Big Mac Index sees shekel overvalued

In the July update of its famous semi-annual Big Mac Index, adjusted based on GDP per person, The Economist found that the Israeli currency was overvalued by 12.2%.

July 19, 2015 18:59
1 minute read.
A woman looks at a creation by Tom Friedman named 'Big Big Mac'

A woman looks at a creation by Tom Friedman named 'Big Big Mac' during the unveiling of the Arts & Food exhibition at the Triennale, as part of the next Expo 2015, in downtown Milan. (photo credit: REUTERS)


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If international exchange rates can be extrapolated from the cost of a beef patty with lettuce, tomato, pickles, cheese and a sesame-seed bun, then the shekel is too strong.

In the July update of its famous semiannual Big Mac Index, adjusted based on GDP per person, The Economist found that the Israeli currency was overvalued by 12.2 percent.

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The theory behind the Big Mac Index is simple: The same bundle of goods (in this case, everything that goes into a Big Mac) sold in different places around the world should cost the same. In econo-babble, that idea is called purchasing power parity, or PPP.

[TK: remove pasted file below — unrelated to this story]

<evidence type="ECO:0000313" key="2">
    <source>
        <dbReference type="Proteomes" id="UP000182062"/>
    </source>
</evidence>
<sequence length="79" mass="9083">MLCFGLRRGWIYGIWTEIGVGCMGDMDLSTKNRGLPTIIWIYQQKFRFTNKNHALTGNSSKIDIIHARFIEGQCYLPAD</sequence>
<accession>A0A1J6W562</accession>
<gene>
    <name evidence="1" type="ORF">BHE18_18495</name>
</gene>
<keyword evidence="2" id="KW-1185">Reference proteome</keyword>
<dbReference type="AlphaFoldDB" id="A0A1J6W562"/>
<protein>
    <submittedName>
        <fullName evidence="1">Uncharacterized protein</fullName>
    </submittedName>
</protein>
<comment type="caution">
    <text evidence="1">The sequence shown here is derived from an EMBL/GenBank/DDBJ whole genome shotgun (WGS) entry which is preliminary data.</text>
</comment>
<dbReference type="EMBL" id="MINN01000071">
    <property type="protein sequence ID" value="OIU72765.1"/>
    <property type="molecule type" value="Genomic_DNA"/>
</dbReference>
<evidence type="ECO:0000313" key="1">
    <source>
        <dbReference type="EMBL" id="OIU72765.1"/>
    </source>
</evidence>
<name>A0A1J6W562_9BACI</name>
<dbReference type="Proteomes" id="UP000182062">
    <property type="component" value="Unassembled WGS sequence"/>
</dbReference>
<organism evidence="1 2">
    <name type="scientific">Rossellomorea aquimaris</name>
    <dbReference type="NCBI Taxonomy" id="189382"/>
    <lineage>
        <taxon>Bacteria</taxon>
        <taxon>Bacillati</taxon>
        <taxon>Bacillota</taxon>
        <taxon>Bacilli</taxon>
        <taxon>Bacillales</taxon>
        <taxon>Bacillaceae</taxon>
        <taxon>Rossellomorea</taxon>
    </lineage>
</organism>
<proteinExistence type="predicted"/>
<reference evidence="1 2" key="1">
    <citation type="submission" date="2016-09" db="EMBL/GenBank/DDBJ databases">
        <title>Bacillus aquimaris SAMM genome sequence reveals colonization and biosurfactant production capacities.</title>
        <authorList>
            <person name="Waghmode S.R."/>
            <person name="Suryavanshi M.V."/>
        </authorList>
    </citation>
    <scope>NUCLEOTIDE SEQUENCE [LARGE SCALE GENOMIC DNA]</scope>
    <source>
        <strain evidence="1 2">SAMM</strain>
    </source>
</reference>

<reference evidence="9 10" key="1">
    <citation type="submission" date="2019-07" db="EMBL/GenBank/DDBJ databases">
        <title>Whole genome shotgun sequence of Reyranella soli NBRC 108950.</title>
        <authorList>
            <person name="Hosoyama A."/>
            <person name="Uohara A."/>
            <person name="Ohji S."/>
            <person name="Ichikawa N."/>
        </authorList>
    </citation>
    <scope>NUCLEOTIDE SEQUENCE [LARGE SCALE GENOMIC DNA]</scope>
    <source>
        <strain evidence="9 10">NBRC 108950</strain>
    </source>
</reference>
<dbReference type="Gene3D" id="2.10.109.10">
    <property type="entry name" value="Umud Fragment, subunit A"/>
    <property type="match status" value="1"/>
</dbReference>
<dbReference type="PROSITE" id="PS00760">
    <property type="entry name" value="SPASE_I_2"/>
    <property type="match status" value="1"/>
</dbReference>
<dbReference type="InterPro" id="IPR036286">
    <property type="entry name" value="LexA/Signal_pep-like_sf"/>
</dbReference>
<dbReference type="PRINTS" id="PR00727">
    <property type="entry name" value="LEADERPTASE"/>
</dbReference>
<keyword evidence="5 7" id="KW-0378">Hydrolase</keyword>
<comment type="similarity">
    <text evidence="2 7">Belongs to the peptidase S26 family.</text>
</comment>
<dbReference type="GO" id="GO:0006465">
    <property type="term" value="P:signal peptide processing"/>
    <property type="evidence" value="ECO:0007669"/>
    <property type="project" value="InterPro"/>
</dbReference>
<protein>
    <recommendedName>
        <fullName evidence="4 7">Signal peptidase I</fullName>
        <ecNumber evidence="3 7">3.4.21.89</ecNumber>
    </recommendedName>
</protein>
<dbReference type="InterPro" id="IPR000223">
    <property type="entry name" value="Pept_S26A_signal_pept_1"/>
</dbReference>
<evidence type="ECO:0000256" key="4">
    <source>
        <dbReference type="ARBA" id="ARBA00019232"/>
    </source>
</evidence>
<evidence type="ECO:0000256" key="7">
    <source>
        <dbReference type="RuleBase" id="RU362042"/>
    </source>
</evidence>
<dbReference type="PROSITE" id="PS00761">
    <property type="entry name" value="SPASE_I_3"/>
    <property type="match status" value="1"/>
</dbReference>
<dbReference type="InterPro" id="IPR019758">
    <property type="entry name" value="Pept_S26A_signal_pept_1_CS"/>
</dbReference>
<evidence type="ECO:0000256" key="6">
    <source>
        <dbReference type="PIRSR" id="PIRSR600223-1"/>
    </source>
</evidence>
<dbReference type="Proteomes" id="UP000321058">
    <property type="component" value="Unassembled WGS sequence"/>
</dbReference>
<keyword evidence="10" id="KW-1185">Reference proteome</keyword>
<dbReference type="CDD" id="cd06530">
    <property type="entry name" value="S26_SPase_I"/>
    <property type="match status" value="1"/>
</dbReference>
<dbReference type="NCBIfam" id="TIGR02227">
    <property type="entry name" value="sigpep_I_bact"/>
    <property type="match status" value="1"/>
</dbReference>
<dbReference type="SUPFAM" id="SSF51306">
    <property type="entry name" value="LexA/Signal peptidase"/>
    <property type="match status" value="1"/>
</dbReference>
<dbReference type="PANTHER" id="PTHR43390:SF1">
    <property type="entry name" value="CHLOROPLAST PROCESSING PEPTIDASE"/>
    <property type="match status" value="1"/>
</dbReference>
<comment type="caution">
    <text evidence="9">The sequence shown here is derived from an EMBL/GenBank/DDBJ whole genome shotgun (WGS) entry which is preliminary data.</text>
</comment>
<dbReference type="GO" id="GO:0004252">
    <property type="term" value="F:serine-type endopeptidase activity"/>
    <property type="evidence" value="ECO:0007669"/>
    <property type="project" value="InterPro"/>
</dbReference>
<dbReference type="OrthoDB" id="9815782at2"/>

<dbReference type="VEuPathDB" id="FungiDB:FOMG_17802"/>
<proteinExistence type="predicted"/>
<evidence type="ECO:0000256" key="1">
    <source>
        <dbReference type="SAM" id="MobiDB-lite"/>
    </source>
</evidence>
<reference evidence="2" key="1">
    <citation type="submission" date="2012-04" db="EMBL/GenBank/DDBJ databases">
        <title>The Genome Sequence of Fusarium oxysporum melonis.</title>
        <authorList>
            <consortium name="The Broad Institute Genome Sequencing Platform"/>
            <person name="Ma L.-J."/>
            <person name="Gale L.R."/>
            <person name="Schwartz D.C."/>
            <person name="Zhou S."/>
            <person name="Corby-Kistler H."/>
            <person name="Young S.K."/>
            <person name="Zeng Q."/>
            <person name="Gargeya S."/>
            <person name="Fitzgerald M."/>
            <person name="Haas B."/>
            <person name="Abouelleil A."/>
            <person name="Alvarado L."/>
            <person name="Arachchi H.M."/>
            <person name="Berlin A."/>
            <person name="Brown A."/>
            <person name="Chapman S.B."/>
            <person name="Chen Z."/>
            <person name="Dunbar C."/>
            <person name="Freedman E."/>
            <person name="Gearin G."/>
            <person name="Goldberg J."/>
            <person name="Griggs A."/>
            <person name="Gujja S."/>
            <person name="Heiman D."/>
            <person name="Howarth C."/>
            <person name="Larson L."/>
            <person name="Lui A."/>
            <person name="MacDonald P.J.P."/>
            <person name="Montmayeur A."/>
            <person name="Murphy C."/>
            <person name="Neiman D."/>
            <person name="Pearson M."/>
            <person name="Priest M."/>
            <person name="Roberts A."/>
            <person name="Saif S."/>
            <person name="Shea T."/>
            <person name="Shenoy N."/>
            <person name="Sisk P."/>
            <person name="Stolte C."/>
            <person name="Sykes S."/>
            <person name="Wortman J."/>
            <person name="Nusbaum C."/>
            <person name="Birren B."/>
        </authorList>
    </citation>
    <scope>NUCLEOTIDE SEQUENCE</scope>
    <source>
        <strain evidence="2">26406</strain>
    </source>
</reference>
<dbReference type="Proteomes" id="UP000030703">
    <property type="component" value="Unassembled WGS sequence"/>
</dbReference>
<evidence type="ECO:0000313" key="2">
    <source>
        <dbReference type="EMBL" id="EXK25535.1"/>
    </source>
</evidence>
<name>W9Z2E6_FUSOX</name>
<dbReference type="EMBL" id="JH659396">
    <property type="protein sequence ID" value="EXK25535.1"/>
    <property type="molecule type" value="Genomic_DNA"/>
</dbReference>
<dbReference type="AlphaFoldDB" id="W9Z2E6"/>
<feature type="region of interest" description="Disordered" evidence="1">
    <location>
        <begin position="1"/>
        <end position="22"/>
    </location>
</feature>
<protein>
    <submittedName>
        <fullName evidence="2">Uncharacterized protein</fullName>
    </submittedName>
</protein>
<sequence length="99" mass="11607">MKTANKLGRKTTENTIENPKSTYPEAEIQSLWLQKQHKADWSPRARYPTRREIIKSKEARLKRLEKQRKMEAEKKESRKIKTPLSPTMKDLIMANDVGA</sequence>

In the latest accounting, the average Big Mac in the United States cost $4.79. In Israel, the average Big Mac cost NIS 17.50. In a world that conformed perfectly to economic theory, the shekel-to-dollar exchange rate would make those two prices line up, implying that the exchange rate should be NIS 3.65 per dollar.

But the actual exchange rate was NIS 3.78 per dollar. In its simplest form, the Big Mac Index would conclude that the shekel was undervalued by 3.3% as a result of that disparity.

Yet The Economist also has an adjusted version of the Big Mac Index, which takes into account the relative sizes of the economies in question.

Richer countries should have higher labor costs, so the index should be adjusted in accordance with how well off each country is. Once Israel’s GDP per capita was taken into account to adjust for lower labor costs, it showed that the shekel was actually overvalued by 12.2%.

The index, however, should be taken with a grain of salt and a side of ketchup – and seen as a simple demonstration of economic theory. Foreign-exchange traders should note that the Bank of Israel is unlikely to take the Big Mac Index into account when it makes its July 27 decision on the interest rate, which plays an important role in the exchange rate.

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